"When computers sleep, they dream." - Infinity Frequencies.

How could music decay, or relate to decay? Through language. Through ecology.

A computer is born, in China. The Foxconn factory, often referred to as "iPod city," where three hundred and fifty thousand employees turn out millions of Apple products each year, has been criticized due to its many recent suicides; management has installed protective netting around several of the buildings. Despite this controversy, the products, assembled by human hands, are packaged and shipped to the US and sold in Apple Stores throughout the country. In theory, there's a small chance that your iPod was manufactured by someone who committed suicide. But that doesn't disturb your daily computer usage, and how much you enjoy your computer and the things you do on it.

Two years pass, three years pass, four. It's time for your computer to die. As an honest consumer and recycler, you take your old computer to the electronic store and give it to them to recycle. In the back warehouse, they throw the computer into a massive dump full of other electronic gadgets: phones, radios, laptops, televisions. It waits. It decays, but very slowly. Seagulls, swerving overhead, don't bother it. Pigeons sniff it, uninterested. Rats move on, disengaged.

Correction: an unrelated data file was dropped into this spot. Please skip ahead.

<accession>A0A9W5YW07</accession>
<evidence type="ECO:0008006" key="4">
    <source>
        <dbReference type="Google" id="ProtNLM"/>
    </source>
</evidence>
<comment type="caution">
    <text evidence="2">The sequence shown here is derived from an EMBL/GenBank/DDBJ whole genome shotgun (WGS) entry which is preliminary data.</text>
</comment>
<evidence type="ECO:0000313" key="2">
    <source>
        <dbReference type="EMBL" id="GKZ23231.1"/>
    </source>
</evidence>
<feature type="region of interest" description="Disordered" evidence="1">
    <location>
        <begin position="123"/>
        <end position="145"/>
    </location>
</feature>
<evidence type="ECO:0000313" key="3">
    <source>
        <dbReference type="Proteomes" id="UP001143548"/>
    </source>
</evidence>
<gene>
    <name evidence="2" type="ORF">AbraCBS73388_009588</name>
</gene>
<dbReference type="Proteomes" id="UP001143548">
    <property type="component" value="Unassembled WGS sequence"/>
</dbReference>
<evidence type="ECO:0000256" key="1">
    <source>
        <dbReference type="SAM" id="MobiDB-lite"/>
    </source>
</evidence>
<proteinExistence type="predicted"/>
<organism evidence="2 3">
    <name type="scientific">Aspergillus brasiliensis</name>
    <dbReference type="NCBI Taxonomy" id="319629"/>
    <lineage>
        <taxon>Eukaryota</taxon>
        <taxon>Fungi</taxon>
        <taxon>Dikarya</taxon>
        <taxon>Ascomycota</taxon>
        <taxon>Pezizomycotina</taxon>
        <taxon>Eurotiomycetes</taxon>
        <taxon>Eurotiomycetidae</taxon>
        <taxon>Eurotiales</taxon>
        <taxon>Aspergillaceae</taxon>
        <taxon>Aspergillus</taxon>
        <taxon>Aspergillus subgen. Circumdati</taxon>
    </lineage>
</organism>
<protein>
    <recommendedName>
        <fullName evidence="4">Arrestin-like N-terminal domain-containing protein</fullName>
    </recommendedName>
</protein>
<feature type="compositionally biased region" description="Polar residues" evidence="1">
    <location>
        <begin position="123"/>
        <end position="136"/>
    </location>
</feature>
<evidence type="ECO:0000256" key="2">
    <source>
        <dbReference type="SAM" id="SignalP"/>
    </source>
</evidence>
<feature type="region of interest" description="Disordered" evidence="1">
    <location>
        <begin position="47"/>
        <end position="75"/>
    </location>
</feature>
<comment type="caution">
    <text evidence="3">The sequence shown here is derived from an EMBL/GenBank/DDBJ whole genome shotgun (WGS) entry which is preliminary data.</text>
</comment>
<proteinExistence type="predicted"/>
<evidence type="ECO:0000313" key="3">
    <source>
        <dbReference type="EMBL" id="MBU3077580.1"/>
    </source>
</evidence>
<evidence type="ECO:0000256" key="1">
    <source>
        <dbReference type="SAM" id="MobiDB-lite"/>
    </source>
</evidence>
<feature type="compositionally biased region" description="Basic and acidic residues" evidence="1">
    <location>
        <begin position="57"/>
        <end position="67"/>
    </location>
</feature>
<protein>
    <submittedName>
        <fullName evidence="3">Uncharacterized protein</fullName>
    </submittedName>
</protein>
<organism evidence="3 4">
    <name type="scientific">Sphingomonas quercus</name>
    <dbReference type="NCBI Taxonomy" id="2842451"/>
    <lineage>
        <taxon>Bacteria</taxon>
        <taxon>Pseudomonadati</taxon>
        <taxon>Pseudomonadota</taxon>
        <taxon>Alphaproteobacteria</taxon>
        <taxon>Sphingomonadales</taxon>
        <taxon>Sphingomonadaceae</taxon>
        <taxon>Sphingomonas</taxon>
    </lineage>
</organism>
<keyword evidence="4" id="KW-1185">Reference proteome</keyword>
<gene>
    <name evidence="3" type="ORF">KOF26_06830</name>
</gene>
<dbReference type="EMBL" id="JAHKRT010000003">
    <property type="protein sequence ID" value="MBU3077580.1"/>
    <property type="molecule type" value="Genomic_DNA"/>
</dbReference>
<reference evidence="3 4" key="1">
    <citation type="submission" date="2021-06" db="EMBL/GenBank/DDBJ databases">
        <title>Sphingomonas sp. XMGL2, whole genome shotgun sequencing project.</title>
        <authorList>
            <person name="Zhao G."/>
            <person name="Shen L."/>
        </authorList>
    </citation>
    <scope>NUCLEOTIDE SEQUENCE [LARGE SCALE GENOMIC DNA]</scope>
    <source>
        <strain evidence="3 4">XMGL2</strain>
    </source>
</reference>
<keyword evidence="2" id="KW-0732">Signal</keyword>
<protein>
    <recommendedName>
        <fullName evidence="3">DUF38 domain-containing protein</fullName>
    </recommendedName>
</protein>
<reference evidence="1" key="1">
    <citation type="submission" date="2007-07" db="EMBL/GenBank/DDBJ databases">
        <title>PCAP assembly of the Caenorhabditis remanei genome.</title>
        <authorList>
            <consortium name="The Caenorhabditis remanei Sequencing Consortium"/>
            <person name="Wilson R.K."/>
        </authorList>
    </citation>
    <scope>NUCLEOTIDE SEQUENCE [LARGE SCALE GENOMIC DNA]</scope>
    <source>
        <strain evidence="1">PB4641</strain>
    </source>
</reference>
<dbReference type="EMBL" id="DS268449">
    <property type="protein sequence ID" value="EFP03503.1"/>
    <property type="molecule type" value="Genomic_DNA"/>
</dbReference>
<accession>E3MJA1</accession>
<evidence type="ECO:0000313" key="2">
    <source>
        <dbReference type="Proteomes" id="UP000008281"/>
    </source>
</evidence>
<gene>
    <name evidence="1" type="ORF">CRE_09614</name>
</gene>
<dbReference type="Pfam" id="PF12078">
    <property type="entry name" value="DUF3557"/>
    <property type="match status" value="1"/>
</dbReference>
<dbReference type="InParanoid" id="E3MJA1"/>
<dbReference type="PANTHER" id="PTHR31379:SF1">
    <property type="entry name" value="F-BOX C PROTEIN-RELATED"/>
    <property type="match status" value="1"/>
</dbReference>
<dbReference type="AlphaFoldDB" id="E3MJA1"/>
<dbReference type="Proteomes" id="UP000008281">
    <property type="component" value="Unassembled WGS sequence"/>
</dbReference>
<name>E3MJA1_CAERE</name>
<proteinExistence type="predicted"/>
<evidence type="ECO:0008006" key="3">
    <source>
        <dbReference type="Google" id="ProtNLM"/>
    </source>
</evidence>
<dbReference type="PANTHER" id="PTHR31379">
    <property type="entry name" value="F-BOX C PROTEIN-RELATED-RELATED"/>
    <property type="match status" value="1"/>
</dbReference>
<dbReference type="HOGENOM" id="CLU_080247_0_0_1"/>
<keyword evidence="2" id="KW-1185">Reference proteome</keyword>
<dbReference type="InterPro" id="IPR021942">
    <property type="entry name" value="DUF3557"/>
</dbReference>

This is, of course, part of an electronic life cycle that we leave to others to deal with: it's the same with plumbing: we don't want to know that our feces gets dumped into the Pacific ocean, or that it gets treated in a Wastewater Treatment Plant, only to become tap water. Unlike our water, we don't have a system to turn a computer into other things. Half of what's inside of it, the plastics, and the chemicals, have half-lives that will outlast humans. Think of styrofoam and plastic. These materials will outlast us. The plastic bag you brought your new computer in will survive longer than the last human to live on earth. Think of plutonium and uranium. These chemicals – chemicals that we've manufactured – will be present when the sun incinerates the earth during its ascension into a red giant.